3. Within the context of Asia, what are the biggest challenges to the optimisation of supply chains within manufacturing networks?
I think the biggest challenge in Asia is the mindset, as global organisations aggressively adopt digital business. The majority of the organisations today are still silo-ed in their approach and are highly cost-focused instead of growth and service focused. To me, the definition of digital business is that it is “a solution-centric business approach to deliver customer value through process innovations that connect people, technology and “things” to drive revenue and efficiency.” A large proportion of Asian manufacturers are still product-focused rather than solution-focused, which makes them intrinsically internally-focused, and that in my opinion is the biggest hurdle. The industry needs to analyse what defines “value” for their customers, and deliver tailored solutions to create a win-win. Without the correct perspective, optimisation efforts may well lead to sub-optimal results.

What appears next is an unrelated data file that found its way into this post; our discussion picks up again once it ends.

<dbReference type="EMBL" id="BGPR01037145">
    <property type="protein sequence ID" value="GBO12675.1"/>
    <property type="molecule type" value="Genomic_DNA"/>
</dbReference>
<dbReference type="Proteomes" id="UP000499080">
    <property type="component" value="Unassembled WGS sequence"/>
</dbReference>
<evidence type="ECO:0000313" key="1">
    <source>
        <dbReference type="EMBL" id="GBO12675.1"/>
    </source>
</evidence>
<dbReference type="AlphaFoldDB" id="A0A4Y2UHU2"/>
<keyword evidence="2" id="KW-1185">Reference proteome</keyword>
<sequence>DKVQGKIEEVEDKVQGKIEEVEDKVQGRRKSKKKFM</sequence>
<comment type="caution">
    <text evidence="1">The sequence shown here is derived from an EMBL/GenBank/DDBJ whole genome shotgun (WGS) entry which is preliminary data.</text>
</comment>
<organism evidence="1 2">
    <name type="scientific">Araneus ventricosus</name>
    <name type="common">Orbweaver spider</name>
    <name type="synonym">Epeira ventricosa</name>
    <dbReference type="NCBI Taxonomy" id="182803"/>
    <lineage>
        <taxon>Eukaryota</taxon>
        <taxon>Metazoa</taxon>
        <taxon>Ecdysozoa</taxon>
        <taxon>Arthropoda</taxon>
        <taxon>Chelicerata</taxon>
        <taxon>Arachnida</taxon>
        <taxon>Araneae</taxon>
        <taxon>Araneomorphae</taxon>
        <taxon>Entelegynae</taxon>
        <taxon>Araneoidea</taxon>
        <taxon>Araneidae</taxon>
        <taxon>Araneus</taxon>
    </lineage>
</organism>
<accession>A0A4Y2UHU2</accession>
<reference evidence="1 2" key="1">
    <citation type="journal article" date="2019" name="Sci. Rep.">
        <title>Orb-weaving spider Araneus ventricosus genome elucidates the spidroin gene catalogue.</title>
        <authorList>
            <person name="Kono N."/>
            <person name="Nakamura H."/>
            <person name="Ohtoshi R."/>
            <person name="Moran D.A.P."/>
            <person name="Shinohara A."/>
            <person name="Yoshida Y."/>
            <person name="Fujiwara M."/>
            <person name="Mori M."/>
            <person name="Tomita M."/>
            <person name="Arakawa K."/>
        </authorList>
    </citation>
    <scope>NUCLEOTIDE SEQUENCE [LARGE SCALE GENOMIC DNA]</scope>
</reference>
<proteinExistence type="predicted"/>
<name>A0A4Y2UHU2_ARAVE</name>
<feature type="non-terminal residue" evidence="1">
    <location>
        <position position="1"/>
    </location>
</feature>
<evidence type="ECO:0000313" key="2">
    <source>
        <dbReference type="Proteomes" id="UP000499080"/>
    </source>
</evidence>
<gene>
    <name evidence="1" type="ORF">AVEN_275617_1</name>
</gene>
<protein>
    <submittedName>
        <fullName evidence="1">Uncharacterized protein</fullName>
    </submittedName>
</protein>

4. How can the challenges mentioned above be overcome?
Organisations need to adopt an outside-in approach to managing supply chains, as well as integrate supply chain processes from an end-to-end perspective. Real-time visibility of both in-process and extended supply chain metrics is important for making the right trade-offs. Along the way, companies also need to consider the stage of maturity that their digital supply chains are at. There is a continuum of digital supply chain maturity that exists from “ad-hoc” to “developing” to “leading”. Through a systematic and structured understanding of the maturity level and associated capability gaps, supply chain leaders can develop programs that will help progress the maturity over a period of time, thereby delivering improved customer and stakeholder value as well as better return on assets and capital.
5. In the next 5-10 years, what will be the technologies that drive supply chains in Asia?
Key technologies that will drive supply chains in Asia in the next 5-10 years are rapid planning and optimisation capabilities with analytics and a control tower approach – enabling predictive decision-making, at the minimum. At the next level, improved customer centricity and better service will need IoT and smart machines as an integral part of the end-to-end supply chain, enabling prescriptive decision-making. And finally machine learning, big data and artificial intelligence capabilities will enable cognitive decision-making across the extended supply chain, powering industry ecosystems that will work towards a common goal delivering customer value.